It’s time for another Screen Shots file, in which we take a quick look at a handful of hockey topics. Let’s get right to it.
– As play resumes in the NHL, the Vancouver Canucks are the league’s hottest team, winning seven games in a row, and posting a 9-1-0 record in their past 10 games. But if you look at the standings, you’ll see Vancouver is still the second-worst team in the Pacific Division. They’ve improved to a 15-15-2 overall record this season, but the fourth-place Edmonton Oilers have four more standings points than the Canucks, and they have two games in hand on Vancouver. San Jose and Los Angeles, the fifth-and-sixth-place teams in the Pacific, have one more point than Vancouver does, but the Sharks and Kings have a game in hand on the Canucks.
Head coach Bruce Boudreau has done a terrific job building confidence among Canucks players, but he’s not a magician who can overcome the structural obstacles of the NHL standings system. At some point, there will be a regression to the mean, and Vancouver likely will miss out on a playoff berth. It’s heartening for Canucks fans to see immediate change after cleaning house on the management side, but realists understand how difficult it will be to overcome their abysmal start to the season.
Vancouver’s 2-1 win over division rival Anaheim Wednesday is a perfect example of the hill the Canucks must climb; the game went to overtime, so Anaheim earned a point, and they currently sit second in the Pacific with nine more points than Vancouver has. First-place Vegas has 10 more points than the Canucks, and although Calgary has only four more points than the Canucks, the Flames also have four games in hand on them.
Ultimately, Vancouver needs many more regulation-time wins if they’re to remain in the fringes of the playoff race. However, given that they’ve only got 10 regulation-time wins – tied with expansion Seattle for the lowest number in that category in the Pacific – it’s difficult to see them maintaining this pace. A course correction is coming, but at least there’s hope again for Canucks fans. It’s a solid start, even if it doesn’t pay off this season.
– The 2022 IIHF Under-20 World Junior Championship turned out to be a disaster, with the COVID-19 virus sinking its teeth into players from a number of countries. We know why the IIHF tried so hard to stage the event – it’s all about money, of course – but in the end, they had to abide the science that, again, strenuously advised people to stay home, social-distance, and get fully vaccinated. The decision devastated players, but their health has to come first, even if they want to risk being infected and hospitalized. That’s what the IIHF is there for.
If IIHF president Luc Tardif follows up his recent hints that the World Juniors could be played in the off-season, he needs to ensure the women’s championship games that were cancelled for the second straight year get played, too. It’s unfair to only focus on the men’s side of the sport, but the outcry that followed the cancellation of the women’s tournament gave the IIHF a shot across the bow, and odds are they listen to players and fans, and re-schedule the World Championship, perhaps in the same city.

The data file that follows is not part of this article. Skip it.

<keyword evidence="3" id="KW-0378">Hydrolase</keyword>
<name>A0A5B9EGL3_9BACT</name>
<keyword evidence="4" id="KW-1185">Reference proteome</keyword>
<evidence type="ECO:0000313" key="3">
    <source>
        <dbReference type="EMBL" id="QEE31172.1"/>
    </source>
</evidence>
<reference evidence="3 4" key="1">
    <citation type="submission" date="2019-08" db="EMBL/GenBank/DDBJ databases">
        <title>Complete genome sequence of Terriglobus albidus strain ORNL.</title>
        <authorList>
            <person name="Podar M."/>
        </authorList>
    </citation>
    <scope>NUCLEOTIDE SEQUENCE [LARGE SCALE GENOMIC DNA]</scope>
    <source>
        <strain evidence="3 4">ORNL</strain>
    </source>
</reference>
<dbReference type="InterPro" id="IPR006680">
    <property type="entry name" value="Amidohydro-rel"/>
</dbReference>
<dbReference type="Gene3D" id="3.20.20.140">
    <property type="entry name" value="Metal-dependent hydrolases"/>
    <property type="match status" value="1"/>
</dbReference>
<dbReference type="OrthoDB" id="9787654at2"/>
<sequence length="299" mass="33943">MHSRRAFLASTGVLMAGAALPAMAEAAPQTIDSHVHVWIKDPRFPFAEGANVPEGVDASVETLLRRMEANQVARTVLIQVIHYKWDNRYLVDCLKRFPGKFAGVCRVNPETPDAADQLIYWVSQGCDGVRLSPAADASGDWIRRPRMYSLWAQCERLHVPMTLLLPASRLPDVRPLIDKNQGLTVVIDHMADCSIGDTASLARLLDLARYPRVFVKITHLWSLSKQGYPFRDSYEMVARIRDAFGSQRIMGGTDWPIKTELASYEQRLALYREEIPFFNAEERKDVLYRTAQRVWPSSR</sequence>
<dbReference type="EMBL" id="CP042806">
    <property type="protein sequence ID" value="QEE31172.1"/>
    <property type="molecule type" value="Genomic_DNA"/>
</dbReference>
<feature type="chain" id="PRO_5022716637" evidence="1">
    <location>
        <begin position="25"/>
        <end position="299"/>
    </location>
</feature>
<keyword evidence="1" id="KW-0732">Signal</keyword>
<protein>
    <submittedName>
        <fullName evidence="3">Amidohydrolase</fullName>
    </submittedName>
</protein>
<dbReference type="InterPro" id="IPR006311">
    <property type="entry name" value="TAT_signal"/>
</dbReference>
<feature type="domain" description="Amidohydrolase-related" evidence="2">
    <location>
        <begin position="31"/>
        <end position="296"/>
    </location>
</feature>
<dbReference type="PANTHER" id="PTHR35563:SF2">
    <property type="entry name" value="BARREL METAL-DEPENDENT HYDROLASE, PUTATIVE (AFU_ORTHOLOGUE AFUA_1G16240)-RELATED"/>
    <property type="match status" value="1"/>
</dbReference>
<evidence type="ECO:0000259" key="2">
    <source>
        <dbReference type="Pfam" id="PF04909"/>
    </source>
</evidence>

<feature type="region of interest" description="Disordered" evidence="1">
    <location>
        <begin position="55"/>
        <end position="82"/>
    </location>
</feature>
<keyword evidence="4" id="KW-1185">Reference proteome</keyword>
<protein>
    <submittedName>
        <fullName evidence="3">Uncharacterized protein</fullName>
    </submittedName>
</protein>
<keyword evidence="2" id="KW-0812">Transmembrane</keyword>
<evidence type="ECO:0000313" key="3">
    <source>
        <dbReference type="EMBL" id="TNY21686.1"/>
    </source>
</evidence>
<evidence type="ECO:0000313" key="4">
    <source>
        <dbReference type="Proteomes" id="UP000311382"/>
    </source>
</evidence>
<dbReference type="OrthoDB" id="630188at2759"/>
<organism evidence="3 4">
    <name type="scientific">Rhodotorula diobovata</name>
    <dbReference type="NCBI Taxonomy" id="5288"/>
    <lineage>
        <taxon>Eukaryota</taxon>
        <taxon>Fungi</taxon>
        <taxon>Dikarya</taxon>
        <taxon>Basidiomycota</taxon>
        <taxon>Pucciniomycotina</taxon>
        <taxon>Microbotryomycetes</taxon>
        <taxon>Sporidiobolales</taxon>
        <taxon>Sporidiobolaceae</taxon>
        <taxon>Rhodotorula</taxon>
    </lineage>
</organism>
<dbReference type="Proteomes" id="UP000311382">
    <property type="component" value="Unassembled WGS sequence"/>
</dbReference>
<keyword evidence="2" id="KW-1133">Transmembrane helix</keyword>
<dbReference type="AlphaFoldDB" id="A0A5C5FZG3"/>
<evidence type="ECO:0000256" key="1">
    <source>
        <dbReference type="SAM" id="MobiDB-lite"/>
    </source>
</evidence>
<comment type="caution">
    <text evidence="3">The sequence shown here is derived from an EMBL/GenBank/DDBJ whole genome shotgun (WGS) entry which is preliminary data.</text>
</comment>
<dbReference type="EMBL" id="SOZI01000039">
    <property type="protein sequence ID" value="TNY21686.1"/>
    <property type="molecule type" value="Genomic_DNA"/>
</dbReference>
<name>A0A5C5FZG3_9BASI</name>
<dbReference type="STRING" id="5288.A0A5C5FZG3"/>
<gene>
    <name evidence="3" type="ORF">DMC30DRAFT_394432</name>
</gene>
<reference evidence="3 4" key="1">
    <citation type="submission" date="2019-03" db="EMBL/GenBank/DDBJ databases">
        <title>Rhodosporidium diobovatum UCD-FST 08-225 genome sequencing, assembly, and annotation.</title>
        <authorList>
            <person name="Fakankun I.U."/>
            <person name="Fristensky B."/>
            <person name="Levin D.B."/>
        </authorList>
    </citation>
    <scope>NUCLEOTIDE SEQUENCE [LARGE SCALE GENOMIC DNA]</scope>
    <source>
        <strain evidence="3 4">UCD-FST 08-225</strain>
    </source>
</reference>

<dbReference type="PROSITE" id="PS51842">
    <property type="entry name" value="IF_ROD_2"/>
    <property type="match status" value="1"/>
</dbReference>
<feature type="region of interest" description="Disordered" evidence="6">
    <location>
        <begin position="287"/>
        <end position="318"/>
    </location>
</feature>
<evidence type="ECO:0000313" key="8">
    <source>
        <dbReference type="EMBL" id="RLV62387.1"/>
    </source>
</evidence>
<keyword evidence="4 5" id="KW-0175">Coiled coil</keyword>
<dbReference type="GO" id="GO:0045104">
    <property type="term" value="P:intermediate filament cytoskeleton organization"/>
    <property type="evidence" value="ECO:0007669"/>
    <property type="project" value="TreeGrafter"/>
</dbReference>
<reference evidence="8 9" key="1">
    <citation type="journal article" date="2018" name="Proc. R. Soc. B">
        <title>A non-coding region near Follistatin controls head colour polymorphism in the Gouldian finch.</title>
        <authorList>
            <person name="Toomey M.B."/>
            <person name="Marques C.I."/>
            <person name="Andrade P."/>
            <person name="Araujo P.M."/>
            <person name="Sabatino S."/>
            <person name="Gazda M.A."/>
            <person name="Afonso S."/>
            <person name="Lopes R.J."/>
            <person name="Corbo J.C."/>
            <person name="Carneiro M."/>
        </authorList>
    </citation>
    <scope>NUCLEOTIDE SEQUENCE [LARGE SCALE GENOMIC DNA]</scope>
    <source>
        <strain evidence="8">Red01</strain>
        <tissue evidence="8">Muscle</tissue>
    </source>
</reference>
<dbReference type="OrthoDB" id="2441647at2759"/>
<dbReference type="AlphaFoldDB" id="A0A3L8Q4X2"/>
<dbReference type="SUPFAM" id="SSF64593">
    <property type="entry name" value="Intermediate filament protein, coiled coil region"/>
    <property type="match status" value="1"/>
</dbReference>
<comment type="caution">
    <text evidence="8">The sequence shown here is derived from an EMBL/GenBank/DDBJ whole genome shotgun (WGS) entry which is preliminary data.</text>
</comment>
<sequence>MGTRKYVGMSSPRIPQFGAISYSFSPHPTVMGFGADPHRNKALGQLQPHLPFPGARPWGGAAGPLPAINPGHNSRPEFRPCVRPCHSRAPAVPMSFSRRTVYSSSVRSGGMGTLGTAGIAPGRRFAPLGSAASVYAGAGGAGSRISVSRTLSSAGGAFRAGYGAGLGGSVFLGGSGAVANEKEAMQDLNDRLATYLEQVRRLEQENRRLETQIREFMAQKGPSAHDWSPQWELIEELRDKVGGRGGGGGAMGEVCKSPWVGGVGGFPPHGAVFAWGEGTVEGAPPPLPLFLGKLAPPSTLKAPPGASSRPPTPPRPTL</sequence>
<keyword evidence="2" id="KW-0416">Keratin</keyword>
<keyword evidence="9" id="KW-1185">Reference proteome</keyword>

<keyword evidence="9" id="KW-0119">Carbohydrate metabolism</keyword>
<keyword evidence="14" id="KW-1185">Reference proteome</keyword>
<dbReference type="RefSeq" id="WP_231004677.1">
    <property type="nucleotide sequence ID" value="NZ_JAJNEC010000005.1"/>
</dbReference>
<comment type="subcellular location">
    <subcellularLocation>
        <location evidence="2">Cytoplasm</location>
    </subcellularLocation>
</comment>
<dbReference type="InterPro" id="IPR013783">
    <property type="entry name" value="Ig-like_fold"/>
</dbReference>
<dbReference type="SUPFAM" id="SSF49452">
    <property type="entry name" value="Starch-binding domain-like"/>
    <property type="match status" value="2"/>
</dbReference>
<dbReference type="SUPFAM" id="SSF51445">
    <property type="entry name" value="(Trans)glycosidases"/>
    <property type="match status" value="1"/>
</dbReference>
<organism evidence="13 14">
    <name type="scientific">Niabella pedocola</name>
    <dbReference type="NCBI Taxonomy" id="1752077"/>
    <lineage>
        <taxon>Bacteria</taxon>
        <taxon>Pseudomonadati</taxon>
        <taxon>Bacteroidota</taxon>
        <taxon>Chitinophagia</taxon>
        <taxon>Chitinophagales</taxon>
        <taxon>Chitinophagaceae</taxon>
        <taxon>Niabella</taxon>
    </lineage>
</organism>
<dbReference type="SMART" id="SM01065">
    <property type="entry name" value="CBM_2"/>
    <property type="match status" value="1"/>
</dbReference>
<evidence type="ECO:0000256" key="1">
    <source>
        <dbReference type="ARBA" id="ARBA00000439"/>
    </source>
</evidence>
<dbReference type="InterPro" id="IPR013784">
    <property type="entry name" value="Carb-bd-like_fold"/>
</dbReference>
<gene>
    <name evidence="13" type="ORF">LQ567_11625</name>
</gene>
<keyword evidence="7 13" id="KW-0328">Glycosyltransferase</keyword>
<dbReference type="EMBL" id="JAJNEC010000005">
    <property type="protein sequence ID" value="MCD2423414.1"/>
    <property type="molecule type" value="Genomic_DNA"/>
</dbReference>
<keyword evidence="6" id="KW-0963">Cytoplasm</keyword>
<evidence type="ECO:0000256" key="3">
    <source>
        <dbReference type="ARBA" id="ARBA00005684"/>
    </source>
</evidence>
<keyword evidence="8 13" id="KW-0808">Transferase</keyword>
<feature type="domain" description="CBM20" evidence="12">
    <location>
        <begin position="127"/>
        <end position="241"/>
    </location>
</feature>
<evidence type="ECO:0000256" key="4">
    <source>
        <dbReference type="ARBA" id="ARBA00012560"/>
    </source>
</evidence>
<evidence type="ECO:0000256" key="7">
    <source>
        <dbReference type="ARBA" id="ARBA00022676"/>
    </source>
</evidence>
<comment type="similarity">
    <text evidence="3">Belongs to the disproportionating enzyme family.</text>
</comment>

A full protective bubble is still possible, and if that’s what it takes, the women will do it. The IIHF ignores them at its own peril, but I suspect they’ve learned their lesson, and do much better by them in the months ahead.
– It’s understandable that NHLers are upset they won’t be participating in the 2022 Winter Olympics in Beijing, China. Bruins star Brad Marchand came out this week and tore into the league for changing its stance on player participation of the Games – an issue the NHL Players’ Association collectively bargained for in the league’s current CBA. But nobody could’ve predicted this COVID nightmare would be a factor. And to be honest, I’m with the owners on this topic. They’ve invested a lot of money in players, and watching their assets be diminished and dented – perhaps having to remain in China for five weeks after the Games if they test positive for the virus – isn’t justifiable.
It’s true NHLers ache to represent their country at the Games, but it’s also true the Olympics are one massive business, and it’s not right that they can encroach on NHL investments and owners have to sit back helplessly as players are injured and/or infected. It’s a shame, and it would be best if the Beijing Games are postponed for a year. That would give players a chance to realize their Olympic dreams, and fans would get a true best-on-best tournament to decide hockey supremacy.
Now, though, the league is protecting players from themselves. It’s not entirely a benevolent act. This, too, is about money. But, hockey gods willing, we’ll get past this pandemic and make it right for players and their bargained rights next year. The league owes players on this one.